Holder 18 is restrained from further upward turning by its contact with stop 41 shown in half 21 in FIG. 5. Stop 41 abuts one half of holder 18 which can be deduced from viewing FIGS. 10 and 11. A helical spring 24 is wrapped around the cylindrical portion 25 of knife holder 18. Spring 24 has one end 26 which abuts the back 27 of a knife compartment 28 formed in both halves 14 and 21 of cutter 10. The other end of the spring 24 is indicated by reference character 29 and is shown best in FIG. 8 where it can be seen to be held under one of two nuts 30 which, combined with screws 31, squeeze the knife 17 in slot 32 in knife holder 18. The result is that helical spring 24 moves the knife upwardly into a horizontal position as shown in FIG. 4, and yet permits it to pivot downwardly as shown in phantom view in FIGS. 6 and 7 while still urging the knife upwardly.
Thus, in operation, as shown in FIG. 6, a roll of quarters shown in phantom view and indicated by reference character 33 has been moved into the top 14 of cutter 10. As shown in phantom view, the holder 18 has rotated clockwise from a position of about 3:00 o'clock to one of about 5:30. In this position the curved blade 22 contacts the wrapper which is positioned on the outer edge of the roll of quarters 33 and forms a longitudinal cut therein as shown in FIG. 3. As seen best in FIGS. 10 and 11 of the drawings, the opening, while generally cylindrical, actually is expanded at one portion by a pair of angled edges 35 and 36 which support the roll of quarters in a central position. While the roll of quarters would generally be centered in a cylindrical opening, a roll of dimes 37 would tend to move on the far edge of a cylindrical surface, whereas the angled edges 35 and 36 also hold the roll of dimes 37 in a straight axial orientation along the elongated opening which is indicated generally by reference character 38 in FIGS. 10 and 11. Elongated central opening 38 thus has a central opening inner sidewall surface 44 which is made up of the cylindrical surface, angle surfaces 35 and 36, and a generally flat area 45 between angle surfaces 35 and 36. In the version shown in FIGS. 10 and 11, this provides an inner sidewall surface 44 which completely encircles or surrounds at least a portion of elongated central opening 38.
As shown in FIG. 7, a roll of dimes 37 is further away from the knife blade, but the spring loaded knife holder 18 merely moves counter clockwise from its phantom position shown in FIG. 6 to the position shown in FIG. 7 where the blade 22 is shown being urged against the side of the roll of dimes 37. The spring should be chosen to be sufficiently strong so that it cuts through the wrapper while not being so strong as to force the blade against the coins which would quickly dull it. Obviously, this is a balance and a certain amount of contact of the blade with the coins is inevitable. While the device of the present invention is shown as a disposable device, it is, of course, equally contemplated that it could be taken apart and the blade replaced.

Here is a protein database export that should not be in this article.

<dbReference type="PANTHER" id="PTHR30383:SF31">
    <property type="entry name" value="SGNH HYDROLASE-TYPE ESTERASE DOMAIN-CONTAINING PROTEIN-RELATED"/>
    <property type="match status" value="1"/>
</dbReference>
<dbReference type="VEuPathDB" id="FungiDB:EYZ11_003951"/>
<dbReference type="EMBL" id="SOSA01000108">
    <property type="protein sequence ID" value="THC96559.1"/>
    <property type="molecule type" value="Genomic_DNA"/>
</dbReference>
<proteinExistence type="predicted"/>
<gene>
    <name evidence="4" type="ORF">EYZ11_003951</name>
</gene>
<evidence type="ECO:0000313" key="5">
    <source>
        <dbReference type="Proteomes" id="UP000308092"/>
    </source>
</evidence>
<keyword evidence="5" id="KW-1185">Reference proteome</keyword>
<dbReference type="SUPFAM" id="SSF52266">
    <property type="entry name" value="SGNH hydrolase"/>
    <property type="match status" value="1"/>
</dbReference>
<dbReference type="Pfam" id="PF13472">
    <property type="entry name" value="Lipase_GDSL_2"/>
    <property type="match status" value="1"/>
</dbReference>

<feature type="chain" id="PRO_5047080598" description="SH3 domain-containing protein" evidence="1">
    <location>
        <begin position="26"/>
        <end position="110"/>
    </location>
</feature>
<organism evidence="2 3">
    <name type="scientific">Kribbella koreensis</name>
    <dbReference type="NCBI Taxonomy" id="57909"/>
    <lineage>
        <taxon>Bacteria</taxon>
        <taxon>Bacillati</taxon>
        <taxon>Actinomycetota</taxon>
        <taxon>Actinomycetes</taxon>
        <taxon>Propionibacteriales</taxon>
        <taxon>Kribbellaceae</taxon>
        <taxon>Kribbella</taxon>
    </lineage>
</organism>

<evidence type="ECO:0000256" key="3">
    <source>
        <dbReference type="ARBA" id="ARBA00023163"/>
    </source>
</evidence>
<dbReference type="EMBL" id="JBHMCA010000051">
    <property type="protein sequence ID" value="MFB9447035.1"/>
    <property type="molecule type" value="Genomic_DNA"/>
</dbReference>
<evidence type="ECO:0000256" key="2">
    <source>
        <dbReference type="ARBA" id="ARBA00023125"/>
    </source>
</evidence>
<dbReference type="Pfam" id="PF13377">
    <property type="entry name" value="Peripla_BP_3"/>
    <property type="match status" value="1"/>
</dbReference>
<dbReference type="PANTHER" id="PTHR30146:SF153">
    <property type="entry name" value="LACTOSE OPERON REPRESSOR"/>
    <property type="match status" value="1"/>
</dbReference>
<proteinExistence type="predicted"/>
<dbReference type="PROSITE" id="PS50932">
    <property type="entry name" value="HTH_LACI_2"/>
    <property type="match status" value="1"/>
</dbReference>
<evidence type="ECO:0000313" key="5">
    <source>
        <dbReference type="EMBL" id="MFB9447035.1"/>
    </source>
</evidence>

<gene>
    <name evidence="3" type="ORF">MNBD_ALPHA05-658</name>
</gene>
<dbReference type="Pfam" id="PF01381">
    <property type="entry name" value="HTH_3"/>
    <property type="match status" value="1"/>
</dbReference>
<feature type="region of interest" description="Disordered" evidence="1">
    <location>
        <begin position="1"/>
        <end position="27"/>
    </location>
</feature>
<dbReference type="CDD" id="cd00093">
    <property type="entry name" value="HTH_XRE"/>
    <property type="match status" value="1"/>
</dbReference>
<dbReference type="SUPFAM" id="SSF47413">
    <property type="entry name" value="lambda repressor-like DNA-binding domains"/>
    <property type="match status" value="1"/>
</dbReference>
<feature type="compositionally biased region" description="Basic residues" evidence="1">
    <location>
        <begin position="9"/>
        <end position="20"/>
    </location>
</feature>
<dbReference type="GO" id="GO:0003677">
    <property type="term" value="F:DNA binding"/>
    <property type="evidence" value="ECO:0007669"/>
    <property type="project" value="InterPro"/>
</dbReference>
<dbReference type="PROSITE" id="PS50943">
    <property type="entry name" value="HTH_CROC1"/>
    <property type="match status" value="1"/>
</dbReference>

The cutter 10 is also very safe to use for several reasons. First of all, if one were to reach one's finger into the top 14 of cutter 10, the cutter is long enough so that the end of the finger does not reach far enough down to contact the knife 17. If on the other hand, one reaches into the bottom 40 of the cutter 10, as viewed from FIG. 11, the holder 18 extends past the sharpened portion 22 and prevents the user's finger from being cut.
The result is a device which could be easily used to open rolls of coins in sizes including dimes, pennies, nickels and quarters with great ease and great safety. It can, of course, be used for foreign coins and is not limited to the current U.S. coins. The cashier simply inserts the wrapped roll of coins in the direction of arrow 15 in FIG. 1 and the coins fall downwardly from the top 14 out of the bottom 40 from the mere weight of the coins. The roll of coins which exits the bottom 40 is slit as shown in FIG. 3.
While the preferred embodiment is shown in the drawings, it is, of course, not essential that the knife blade be curved, although this is preferred. The preferred blade has the advantage of cutting different sizes of rolls of coins at different points along the curved sharpened portion 22 and thus, tends to dull more slowly. It is anticipated that the cutter would be thrown away when dulled since it can be made very economically. While a generally cylindrical opening is shown in the drawings, it can, of course, be in other shapes, such as in the shape of a polygon with the important feature being that it supports the coins as they are being moved through the cutter. While the cutter is shown as a portable device, it can also, of course, be securely mounted on a counter or on a cash register.
The present embodiments of this invention are thus to be considered in all respects as illustrative and not restrictive; the scope of the invention being indicated by the appended claims rather than by the foregoing description. All changes which come within the meaning and range of equivalency of the claims are intended to be embraced therein.
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|U.S. Classification||30/2, 30/278, 30/289, 30/286|
|International Classification||B26B27/00, B65B69/00|
|Cooperative Classification||B26B27/00, B65B69/0033|
|European Classification||B65B69/00C, B26B27/00|
|Dec 1, 1997||AS||Assignment|
Owner name: DALE E. JENNINGS, CALIFORNIA
Free format text: ASSIGNMENT OF ASSIGNORS INTEREST;ASSIGNOR:GANAJA, SCOTT;REEL/FRAME:008874/0340
Effective date: 19971118
|Mar 26, 2003||FPAY||Fee payment|
Year of fee payment: 4
|Feb 6, 2007||AS||Assignment|
Owner name: PACIFIC HANDY CUTTER, INC., CALIFORNIA
Free format text: ASSIGNMENT OF ASSIGNORS INTEREST;ASSIGNOR:JENNINGS, DALE;REEL/FRAME:018855/0776
Effective date: 20061227
|Feb 7, 2007||AS||Assignment|
Owner name: AMERICAN CAPITAL FINANCIAL SERVICES, INC.,MARYLAND
Free format text: SECURITY AGREEMENT;ASSIGNOR:PACIFIC HANDY CUTTER, INC.;REEL/FRAME:018861/0437
Effective date: 20061227
Owner name: AMERICAN CAPITAL FINANCIAL SERVICES, INC.,MARYLAND
Free format text: SECURITY AGREEMENT;ASSIGNOR:PACIFIC HANDY CUTTER, INC.;REEL/FRAME:018861/0459
Effective date: 20061227
|Apr 11, 2007||FPAY||Fee payment|
Year of fee payment: 8
|May 16, 2011||REMI||Maintenance fee reminder mailed|
|Oct 12, 2011||LAPS||Lapse for failure to pay maintenance fees|
|Nov 29, 2011||FP||Expired due to failure to pay maintenance fee|
Effective date: 20111012